Playing with iOS MapKit Part 4: Race Conditions, Other Bugs, Wrap-up

Playing With MapKit

Part 1 MapKit Tutorials 

Part 2 Reverse Geocoding and Custom Annotation Callouts

Part 3 Making it Pretty

Part 4 Race Conditions, Other Bugs, and Wrap-up

As the functionality and the look was coming into place, I took note of bugs that I saw.

The most insidious bugs are ones that don’t happen all the time or under conditions (ex. when internet is especially slow or the computer is especially fast). One example is the race condition.

What is a Race Condition?

A race condition is a situation when the sequence of asynchronous responses results in an undesired effect.

My Example

Very quickly after starting the app, I was tapping the current location dot and I was seeing “Current Location” in the bubble. It should have said the address that the address was closest to. If I waited a couple seconds to tap the current location, it would display the address as expected.

This led me to believe that I had a race condition.

Under normal conditions:

  1. The map updates the user location calling its delegate mapView:didUpdateUserLocation: which starts the reverseGeocoding call based on the user’s location.
  2. The reverseGeocoding response is received and the completion block sets the annotation’s title with the address of the user location.
  3. When the user location dot is tapped, it will display a custom bubble using the annotation’s title in the label.

Usually the internet is fast enough that the reverseGeocoding response returns before the user location dot is tapped.

The two things that are racing are

  1. the reverseGeocoding network call and
  2. the tap of the current location dot.

If 1 finished first, then the app would work as intended. If 2 finished first, the experience would be suboptimal.

Design Choice

One way to fix this is to update the label when the reverseGeocoding network call came back.

At the end of the completion block, I added a method call to updatePinCallout, which pretends that the user location dot was tapped again and reloads the address.

- (void)updatePinCallout
{    
  if (self.userLocationPin.selected) {
   [[NSOperationQueue mainQueue] addOperationWithBlock:^{
    [self.userLocationPin setSelected:YES animated:YES];
   }];
  }
}

Just remember to use the mainQueue to retap the dot or else the address won’t update on screen.

This change also fixed another bug that happened when the user location would jump when WIFI was enabled and the address label would not update to the new address.

Alternative Choice

Another thing that I found solved the problem pretty well was to zoom the map to the user location immediately, so that the animation didn’t even give a chance to tap the user location dot.

Other Bugs

Writing code for multiple scenarios unnecessarily

When I first implemented zooming to fit destinations, I only zoomed when the location was outside of the visible region. I realized that sometimes this would not be sufficient because sometimes the map would be zoomed way out, so I decided to account for that scenario too. I would zoom in if the destination was in the original visible area. This got complicated quickly.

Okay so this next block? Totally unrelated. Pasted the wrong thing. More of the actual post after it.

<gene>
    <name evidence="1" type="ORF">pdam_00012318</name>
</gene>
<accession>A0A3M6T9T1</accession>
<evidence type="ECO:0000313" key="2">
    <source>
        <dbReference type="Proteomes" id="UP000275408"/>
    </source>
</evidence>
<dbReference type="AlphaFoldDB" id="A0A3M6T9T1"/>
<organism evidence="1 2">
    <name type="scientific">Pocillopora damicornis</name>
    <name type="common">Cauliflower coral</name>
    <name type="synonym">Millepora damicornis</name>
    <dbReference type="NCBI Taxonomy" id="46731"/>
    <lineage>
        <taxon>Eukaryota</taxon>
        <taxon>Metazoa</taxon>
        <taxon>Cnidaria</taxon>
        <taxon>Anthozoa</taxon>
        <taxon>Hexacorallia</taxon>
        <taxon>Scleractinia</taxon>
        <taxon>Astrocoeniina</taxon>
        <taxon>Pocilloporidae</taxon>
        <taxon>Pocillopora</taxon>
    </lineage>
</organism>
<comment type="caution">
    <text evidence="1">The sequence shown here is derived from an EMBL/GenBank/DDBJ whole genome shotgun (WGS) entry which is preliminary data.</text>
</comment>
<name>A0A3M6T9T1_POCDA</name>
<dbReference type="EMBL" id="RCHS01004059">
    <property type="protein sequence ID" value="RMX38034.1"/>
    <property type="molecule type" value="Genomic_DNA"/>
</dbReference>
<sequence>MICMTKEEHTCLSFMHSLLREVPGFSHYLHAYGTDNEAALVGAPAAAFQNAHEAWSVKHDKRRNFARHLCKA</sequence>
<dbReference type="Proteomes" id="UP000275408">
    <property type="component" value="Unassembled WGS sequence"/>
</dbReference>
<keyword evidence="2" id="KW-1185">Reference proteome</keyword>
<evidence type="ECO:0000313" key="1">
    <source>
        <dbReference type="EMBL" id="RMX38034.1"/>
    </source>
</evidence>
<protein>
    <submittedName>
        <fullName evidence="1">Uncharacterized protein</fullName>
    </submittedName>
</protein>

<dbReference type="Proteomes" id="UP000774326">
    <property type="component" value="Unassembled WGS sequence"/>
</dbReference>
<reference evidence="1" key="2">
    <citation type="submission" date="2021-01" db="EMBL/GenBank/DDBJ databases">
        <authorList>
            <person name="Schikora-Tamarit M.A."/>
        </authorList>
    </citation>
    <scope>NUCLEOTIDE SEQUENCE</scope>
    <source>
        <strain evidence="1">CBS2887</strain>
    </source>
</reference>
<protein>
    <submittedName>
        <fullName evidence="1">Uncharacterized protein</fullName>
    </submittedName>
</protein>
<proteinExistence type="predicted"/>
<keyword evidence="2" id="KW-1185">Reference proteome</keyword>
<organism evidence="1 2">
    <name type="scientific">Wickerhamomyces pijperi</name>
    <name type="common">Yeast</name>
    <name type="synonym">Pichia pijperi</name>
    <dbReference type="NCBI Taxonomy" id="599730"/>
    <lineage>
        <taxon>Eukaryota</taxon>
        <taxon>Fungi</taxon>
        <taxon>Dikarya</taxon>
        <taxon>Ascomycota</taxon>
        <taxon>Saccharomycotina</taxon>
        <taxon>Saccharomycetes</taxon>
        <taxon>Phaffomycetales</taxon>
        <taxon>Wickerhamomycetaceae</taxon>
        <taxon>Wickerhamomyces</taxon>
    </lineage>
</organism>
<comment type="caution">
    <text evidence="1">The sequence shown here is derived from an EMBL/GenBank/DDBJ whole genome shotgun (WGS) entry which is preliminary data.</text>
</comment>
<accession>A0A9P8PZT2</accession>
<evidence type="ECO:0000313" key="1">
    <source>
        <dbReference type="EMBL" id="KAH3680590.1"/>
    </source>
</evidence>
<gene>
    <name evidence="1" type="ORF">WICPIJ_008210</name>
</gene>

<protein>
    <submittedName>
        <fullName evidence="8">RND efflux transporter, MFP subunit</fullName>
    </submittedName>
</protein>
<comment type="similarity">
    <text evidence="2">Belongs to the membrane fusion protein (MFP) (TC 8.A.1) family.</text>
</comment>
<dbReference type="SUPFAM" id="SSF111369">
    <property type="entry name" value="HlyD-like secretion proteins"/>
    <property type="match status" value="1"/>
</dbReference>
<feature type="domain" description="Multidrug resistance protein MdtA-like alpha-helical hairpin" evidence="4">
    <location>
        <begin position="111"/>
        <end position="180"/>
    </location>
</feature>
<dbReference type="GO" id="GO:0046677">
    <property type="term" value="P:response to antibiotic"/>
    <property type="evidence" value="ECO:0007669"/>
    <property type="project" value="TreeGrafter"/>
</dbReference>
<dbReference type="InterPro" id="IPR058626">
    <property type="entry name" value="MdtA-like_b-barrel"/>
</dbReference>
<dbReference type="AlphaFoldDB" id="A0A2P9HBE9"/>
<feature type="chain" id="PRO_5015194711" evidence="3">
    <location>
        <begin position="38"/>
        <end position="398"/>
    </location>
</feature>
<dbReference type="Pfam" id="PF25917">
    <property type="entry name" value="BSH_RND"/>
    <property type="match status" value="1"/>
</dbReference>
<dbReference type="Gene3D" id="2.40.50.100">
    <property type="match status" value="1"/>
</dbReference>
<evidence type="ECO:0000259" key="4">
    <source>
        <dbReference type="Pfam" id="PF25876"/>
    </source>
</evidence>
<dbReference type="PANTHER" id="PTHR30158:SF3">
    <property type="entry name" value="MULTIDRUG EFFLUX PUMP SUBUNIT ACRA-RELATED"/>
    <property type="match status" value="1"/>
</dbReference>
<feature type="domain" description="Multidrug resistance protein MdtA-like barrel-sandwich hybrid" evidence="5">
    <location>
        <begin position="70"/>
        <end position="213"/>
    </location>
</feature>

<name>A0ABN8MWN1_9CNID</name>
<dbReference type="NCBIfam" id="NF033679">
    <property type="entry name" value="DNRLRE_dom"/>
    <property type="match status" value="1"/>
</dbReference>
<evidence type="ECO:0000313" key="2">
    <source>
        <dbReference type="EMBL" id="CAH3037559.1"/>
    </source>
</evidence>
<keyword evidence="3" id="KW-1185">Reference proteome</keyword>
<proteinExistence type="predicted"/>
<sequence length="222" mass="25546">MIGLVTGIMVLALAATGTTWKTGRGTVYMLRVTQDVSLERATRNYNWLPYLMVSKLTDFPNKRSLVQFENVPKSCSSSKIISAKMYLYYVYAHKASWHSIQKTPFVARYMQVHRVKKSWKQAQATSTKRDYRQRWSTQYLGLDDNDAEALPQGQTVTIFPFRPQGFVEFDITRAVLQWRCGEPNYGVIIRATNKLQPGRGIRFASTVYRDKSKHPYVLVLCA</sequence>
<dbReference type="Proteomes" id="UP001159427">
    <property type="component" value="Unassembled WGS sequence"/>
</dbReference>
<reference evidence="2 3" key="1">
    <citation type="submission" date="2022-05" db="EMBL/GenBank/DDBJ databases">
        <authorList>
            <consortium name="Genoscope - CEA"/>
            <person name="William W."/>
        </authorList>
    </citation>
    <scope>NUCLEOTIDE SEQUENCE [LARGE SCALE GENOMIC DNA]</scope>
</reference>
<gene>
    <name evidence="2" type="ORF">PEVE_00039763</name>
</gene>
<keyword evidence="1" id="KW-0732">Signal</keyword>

Eventually, I realized that it was too much and just made it always zoom to the destination. The code went from 14 lines to 1.

Simpler is Better

Testing Days Later

I thought I was done with the project. Wrong. A few days later, I was trying out the app on the bus and came across two bugs.

  1. I was on a bus and the location was updating very quickly and constantly centering the map on the new location. The problem was that I wanted to look around the map and couldn’t do that without it changing while I was using it.
    • This is easily fixed by only zooming on the time the map loads.
  2. I was looking for a Pret A Manger. When I saw the results page, I found it utterly useless because all of them said the same thing and I couldn’t tell which location was where.
    • I think it would have been cool to add some directions as to how far each location was from my current location and in which direction or add the cross streets.

As the Pragmatic Programmer said:

“Test your software, or your users will.”

Where to next?

There’s certainly a lot of ways this can go. Add friends, add Facebook integration, add Yelp results, use Google Maps. That would be fun to do, but would lack direction.

For a product to be real, it must have a real use.

The way that this app fits into my life has something to do with lunch (ergo the name LunchTime). In an effort to build good habits, one of them is to walk 10K steps a day. As I’ve discovered, this means walking 1.3 hours a day. If I don’t plan to walk, I won’t get near 10K.

So over lunch, I like to walk 10 to 15 minutes away and back. I think it would be cool to draw a diamond around your current location to see how far you can walk in 5 and 15 minutes and show how far each location is.

Options abound. Looking forward to the next expedition.

It’s been fun working with MapKit. Time to play around with something else. Who knows? I might be looking at WatchKit, EventKit, or something else entirely.

3 thoughts on “Playing with iOS MapKit Part 4: Race Conditions, Other Bugs, Wrap-up”

Leave a Reply

Fill in your details below or click an icon to log in:

WordPress.com Logo

You are commenting using your WordPress.com account. Log Out / Change )

Twitter picture

You are commenting using your Twitter account. Log Out / Change )

Facebook photo

You are commenting using your Facebook account. Log Out / Change )

Google+ photo

You are commenting using your Google+ account. Log Out / Change )

Connecting to %s